There is the spy-like atmosphere of mysterious strangers and no knowing who you can trust. There is brief moment too, as the soldiers wonder if the capsule is a secret Russian project. The fact that the aliens are all oriental may be play on fear over Red China.

Small Invasion -- Despite the title, the aliens aren't really invading. They intrude, but only to repair their ship and retrieve their prisoner. Many invasion films strive for a global scale, (War of the Worlds '53, for instance). But there is a subset of "pub invasion" stories, in which events are played out among a small cast, usually confined to a single location. Devil Girl From Mars ('54), comes to mind. "Pub invasions" are easier on the budget. Even easier if the aliens look just like humans.

Force Fields -- While the trope was created decades earlier, there was a spate of "force field" isolation movies in the 60s. There was one over the village in Village of the Damned ('60), The Slime People ('63) put Los Angeles under a mysterious dome. In The Bubble ('66), unseen aliens put people in a fake village under a dome.

Liking It Hot -- There were also several films -- most of them British -- in which things getting very warm was part of the story. The Day The Earth Caught Fire ('61), as well as Voyage to the Bottom of the Sea in the same year. Night of the Big Heat ('67) had aliens heating up a remote island. Perhaps all this visible suffering in the heat was cathartic for audiences. The summer of 1959 was a hot one. It wasn't record heat, but the UK had enjoyed many mild summers prior, so it felt more extreme.

Compensating? -- Another possibility for Invasion's heat theme is rather like in the Twilight Zone episode "The Midnight Sun" (November '61) in which a character dreams of oppressive heat because the earth is freezing to death. The winter of '62/'63 was an especially cold and severe one for southern England. Were films of too-hot appealing because of the cold?

Star Gazing -- Edward Judd just happened to star in a prior getting-hot film, The Day The Earth Caught Fire ('61) . He also played Bedford in First Men in the Moon ('64). Yoko Tani, who plays the lead alien, was the japanese doctor in First Spaceship on Venus ('62).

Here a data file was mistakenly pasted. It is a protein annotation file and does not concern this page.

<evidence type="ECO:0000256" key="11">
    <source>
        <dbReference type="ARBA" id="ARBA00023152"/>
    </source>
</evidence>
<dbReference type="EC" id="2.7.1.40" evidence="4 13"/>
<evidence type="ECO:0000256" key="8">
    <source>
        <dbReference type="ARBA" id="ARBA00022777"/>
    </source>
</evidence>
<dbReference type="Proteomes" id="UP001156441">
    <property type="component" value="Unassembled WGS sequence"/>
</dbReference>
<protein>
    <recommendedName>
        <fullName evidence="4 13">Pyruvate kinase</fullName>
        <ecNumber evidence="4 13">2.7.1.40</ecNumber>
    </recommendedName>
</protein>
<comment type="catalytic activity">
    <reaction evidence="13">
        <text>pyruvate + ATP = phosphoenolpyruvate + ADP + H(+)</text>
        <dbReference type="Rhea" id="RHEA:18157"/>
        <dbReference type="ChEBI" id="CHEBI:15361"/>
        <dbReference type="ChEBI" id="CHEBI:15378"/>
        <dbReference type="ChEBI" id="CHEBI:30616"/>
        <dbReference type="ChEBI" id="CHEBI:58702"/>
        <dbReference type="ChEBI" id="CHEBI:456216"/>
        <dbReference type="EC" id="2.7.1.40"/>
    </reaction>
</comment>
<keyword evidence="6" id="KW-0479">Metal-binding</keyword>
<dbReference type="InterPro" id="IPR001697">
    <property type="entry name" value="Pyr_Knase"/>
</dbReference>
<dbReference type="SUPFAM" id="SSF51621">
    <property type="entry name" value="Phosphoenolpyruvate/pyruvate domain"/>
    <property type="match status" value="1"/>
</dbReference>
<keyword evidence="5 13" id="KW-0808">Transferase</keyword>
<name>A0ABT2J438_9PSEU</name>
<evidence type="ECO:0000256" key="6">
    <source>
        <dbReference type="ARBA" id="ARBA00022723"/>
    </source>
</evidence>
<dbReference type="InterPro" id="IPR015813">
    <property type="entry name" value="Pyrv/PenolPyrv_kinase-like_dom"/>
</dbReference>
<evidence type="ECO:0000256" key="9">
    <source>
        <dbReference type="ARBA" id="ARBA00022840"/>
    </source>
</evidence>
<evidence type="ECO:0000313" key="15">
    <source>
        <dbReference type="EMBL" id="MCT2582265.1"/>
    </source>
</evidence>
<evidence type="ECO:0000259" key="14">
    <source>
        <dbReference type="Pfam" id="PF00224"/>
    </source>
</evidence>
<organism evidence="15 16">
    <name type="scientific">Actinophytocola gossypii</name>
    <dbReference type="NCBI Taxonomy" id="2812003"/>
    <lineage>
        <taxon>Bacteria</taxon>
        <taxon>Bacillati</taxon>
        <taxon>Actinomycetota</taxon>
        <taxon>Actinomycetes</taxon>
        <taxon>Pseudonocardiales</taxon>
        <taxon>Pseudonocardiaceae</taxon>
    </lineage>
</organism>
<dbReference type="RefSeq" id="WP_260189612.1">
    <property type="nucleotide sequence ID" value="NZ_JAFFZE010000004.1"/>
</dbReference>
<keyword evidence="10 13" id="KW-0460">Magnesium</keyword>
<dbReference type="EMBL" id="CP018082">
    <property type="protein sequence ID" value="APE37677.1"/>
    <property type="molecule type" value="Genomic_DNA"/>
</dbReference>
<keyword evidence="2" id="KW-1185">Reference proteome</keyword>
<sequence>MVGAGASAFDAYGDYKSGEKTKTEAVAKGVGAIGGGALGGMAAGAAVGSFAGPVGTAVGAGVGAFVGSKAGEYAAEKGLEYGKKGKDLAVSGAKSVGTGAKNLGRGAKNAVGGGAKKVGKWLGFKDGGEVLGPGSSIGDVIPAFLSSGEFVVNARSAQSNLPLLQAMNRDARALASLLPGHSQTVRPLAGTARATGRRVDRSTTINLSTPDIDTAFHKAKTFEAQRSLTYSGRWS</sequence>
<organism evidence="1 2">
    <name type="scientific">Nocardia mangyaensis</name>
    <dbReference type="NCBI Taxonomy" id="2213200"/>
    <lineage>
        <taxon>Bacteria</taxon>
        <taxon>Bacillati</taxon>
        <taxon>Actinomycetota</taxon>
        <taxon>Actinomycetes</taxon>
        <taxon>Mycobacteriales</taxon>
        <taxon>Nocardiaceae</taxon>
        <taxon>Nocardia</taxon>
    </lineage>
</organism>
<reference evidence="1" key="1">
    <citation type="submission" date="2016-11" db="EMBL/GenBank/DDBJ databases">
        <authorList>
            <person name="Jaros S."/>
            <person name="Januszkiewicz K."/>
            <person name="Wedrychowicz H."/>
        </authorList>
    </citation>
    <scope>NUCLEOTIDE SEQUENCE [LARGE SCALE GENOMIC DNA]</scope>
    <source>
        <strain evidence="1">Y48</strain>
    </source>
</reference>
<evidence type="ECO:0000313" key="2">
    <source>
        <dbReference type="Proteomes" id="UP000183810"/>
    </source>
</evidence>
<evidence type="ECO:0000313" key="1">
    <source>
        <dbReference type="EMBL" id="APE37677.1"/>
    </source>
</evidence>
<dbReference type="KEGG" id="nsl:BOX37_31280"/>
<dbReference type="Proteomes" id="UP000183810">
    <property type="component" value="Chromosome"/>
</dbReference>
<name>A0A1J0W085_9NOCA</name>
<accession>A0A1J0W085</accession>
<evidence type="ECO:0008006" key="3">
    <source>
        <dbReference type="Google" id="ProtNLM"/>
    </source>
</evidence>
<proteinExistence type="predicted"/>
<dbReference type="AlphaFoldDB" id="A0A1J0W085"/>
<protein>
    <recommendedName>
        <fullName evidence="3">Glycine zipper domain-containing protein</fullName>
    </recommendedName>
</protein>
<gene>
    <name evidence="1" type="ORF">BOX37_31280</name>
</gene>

Subtle Auto Messaging -- Lost on American audiences were the subtle messages the choices of automobiles made. Mr. Blackburn drove a Vanden Plas Princess R. It was a "luxury" mid-size that Rolls Royce hoped would attract younger (or semi-wealthy) buyers. It marks Mr. Blackburn rather as a "Beemer" would in American films nowadays. This helps explain why Barbara shows interest in him. All this is tangental to the plot, but it adds some depth to the characters.

My, What Big Pipes You Have -- It's handy, but in bit incongruous, that the "rural" hospital is linked to the countryside by a maze of sewer tunnels large enough to walk through. The English countryside has quite the infrastructure, apparently.

Bottom line? Invasion is obscure, so not easy to find. The story is more of a mystery / drama, not an action flick. Viewers hungry for special effects or elaborate sets won't find much. The only special effects is the takeoff of the escape pod at the end, and it's minimal. But, fans of good story telling and obscure B-movies, will find entertainment.


Elliot James said...

Like most British sci-fi of the 50s and 60s, a lot of talking and tea or whisky breaks.

Elliot James said...

Like most British sci-fi of the 50s and 60s, a lot of talking and tea or whisky breaks.